The 1974 discovery of Australopithecus afarensis, which lived from 3.8 to 2.9 million years ago, was a major milestone in paleoanthropology that pushed the record of hominins earlier than 3 million years ago and demonstrated the antiquity of human-like walking. Scientists have long argued that there was only one pre-human species at any given time before 3 million years ago that gave rise to another new species through time in a linear manner. This was what the fossil record appeared to indicate until the end of the 20th century. The discovery of Australopithecus bahrelghazali from Chad in 1995 and Kenyanthropus platyops from Kenya in 2001 challenged this idea. However, these two species were not widely accepted, rather considered as geographic variants of Lucy’s species, Australopithecus afarensis. The discovery of the 3.4 million-year-old Burtele partial foot from the Woranso-Mille announced by Haile-Selassie in 2012 was the first conclusive evidence that another early human ancestor species lived alongside Australopithecus afarensis. In 2015, fossils recovered from Haile-Selassie’s ongoing research site at the Woranso-Mille area of the Afar region of Ethiopia were assigned to the new species Australopithecus deyiremeda. However, the Burtele partial foot was not included in this species.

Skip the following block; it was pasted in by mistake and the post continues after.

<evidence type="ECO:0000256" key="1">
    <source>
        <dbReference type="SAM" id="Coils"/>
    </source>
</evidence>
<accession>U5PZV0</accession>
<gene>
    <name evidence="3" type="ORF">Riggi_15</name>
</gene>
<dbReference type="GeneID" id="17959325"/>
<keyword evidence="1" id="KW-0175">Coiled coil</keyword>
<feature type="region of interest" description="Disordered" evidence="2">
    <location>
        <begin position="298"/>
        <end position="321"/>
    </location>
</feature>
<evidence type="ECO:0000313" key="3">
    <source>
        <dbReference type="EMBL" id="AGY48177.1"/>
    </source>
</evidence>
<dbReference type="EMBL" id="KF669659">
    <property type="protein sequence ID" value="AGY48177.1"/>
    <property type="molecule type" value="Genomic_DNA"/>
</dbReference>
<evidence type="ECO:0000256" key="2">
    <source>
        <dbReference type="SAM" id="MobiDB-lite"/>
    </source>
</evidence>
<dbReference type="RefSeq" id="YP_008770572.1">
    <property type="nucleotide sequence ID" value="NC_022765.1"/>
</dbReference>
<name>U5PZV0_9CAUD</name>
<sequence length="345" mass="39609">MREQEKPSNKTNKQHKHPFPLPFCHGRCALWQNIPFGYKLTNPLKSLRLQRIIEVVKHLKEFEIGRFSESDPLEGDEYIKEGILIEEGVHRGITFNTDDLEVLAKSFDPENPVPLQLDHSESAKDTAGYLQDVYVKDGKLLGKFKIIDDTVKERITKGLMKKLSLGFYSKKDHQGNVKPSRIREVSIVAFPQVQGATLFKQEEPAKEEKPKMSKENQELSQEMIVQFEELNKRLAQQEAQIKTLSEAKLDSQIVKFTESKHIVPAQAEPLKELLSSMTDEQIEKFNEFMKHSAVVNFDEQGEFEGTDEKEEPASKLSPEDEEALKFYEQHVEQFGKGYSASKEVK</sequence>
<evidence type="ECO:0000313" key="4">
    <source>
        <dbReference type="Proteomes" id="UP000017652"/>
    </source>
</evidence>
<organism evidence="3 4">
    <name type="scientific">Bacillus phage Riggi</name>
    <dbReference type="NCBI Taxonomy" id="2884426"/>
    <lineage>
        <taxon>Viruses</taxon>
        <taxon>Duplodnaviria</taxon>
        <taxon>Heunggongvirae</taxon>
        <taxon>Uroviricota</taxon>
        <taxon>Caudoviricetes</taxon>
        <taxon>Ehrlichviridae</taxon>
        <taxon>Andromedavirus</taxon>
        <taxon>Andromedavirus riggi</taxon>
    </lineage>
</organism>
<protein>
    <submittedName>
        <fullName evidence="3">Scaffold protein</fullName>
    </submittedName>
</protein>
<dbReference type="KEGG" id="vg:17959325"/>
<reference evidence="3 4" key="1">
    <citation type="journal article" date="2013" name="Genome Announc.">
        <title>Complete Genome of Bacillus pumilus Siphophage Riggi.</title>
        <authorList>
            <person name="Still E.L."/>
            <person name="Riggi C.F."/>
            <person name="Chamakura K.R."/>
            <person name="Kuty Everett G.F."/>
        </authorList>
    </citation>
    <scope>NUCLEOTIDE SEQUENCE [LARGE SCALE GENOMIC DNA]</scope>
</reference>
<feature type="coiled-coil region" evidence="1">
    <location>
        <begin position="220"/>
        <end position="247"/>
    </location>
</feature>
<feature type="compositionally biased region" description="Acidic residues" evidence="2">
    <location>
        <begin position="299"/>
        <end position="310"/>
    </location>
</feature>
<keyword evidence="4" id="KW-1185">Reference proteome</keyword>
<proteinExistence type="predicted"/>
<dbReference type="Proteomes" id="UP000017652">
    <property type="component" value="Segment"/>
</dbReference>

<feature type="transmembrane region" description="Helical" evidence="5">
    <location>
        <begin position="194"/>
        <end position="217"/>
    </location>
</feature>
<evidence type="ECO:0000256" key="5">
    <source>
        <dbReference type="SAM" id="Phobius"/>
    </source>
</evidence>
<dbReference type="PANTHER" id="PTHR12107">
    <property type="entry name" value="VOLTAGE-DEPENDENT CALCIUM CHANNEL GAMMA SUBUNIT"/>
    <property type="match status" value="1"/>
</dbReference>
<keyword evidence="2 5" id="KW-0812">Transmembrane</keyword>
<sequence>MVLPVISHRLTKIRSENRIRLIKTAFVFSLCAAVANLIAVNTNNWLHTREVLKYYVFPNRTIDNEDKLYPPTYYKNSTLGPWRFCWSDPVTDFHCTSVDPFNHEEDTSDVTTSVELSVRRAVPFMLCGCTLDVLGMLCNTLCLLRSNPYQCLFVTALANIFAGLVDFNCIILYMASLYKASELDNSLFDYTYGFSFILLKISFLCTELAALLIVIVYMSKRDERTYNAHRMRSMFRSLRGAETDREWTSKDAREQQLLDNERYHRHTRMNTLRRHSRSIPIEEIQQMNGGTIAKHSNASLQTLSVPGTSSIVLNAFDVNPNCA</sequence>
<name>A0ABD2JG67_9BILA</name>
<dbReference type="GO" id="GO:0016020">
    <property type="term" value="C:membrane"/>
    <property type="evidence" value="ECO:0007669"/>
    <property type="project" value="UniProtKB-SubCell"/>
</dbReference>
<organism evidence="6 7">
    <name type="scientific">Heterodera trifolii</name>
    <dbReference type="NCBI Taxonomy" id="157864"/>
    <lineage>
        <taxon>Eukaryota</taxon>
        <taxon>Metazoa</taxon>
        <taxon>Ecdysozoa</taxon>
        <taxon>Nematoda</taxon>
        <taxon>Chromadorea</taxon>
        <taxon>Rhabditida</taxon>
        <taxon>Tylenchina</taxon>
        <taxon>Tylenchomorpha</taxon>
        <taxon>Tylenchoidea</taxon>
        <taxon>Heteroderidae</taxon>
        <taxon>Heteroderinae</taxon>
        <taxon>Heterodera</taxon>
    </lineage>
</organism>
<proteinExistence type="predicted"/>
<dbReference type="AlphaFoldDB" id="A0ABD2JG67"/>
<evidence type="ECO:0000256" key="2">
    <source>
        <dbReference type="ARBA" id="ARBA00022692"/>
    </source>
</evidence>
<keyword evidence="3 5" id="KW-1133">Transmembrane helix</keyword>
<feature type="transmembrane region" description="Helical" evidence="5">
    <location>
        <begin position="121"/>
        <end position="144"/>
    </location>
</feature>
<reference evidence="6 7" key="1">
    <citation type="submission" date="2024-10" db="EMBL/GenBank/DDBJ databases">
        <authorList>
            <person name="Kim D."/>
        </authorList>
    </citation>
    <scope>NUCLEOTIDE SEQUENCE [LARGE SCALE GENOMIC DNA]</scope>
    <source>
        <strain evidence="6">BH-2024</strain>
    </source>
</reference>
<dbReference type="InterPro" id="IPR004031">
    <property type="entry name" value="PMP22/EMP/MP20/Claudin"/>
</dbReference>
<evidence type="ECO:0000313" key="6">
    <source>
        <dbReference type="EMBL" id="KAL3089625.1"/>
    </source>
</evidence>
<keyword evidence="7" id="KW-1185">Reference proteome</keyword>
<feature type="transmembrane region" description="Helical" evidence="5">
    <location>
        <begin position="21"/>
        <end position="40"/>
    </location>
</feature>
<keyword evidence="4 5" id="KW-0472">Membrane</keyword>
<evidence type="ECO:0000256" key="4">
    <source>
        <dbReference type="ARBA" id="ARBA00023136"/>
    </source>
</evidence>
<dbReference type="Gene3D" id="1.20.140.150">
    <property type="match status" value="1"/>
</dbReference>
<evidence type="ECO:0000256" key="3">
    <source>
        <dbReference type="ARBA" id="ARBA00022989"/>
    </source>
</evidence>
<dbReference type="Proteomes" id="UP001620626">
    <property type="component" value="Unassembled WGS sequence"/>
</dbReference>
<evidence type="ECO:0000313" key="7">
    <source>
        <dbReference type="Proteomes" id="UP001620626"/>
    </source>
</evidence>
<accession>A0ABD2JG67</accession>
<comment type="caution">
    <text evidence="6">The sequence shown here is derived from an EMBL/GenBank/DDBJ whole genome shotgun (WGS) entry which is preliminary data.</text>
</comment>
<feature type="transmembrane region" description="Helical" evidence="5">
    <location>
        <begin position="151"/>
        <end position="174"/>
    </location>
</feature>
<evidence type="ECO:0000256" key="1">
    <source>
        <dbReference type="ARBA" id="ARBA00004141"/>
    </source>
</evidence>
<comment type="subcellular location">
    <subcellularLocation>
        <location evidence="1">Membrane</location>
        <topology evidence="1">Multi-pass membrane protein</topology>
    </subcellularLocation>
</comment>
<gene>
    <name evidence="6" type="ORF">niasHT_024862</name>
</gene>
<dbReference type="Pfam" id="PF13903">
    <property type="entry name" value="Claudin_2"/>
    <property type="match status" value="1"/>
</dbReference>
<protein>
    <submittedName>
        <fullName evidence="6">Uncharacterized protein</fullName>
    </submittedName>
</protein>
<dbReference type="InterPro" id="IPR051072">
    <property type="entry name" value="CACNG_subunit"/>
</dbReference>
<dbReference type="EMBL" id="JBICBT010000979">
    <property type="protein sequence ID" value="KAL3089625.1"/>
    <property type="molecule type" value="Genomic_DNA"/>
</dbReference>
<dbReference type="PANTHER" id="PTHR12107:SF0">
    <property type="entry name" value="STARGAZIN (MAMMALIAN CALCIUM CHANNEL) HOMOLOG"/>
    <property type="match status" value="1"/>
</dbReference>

Not a terribly long review but it mentions the principles.
I actually read Lucy when I first started out in anthro/archy. I wouldn’t say — as Johanson has said many other people have told him — that it pushed me into anthro/archy (since I had already started my major in it), but it was certainly a solidifying agent.
I think I mentioned a few days ago that I went to see Lucy when she was here a few years ago. Very emotional for me.
Wait, actually I didn’t here, I did over at Facebook:
So I saw this movie last week:
I quite liked it. Even watched it twice within a few days. I’d been meaning to see it, but never got around to it until now. Fun movie, although the science is totally whack.
Some anthropology does enter into it, of course, since the protagonist, Lucy, is linked ideationally in the film as analogous to Lucy the Australopithecus afarensis that Don Johanson discovered in the Afar region of Ethiopia. Both are supposed to represent a ‘link’ to a new form (assumed to be a ‘higher’ form of life).
—- Spoiler Alert —-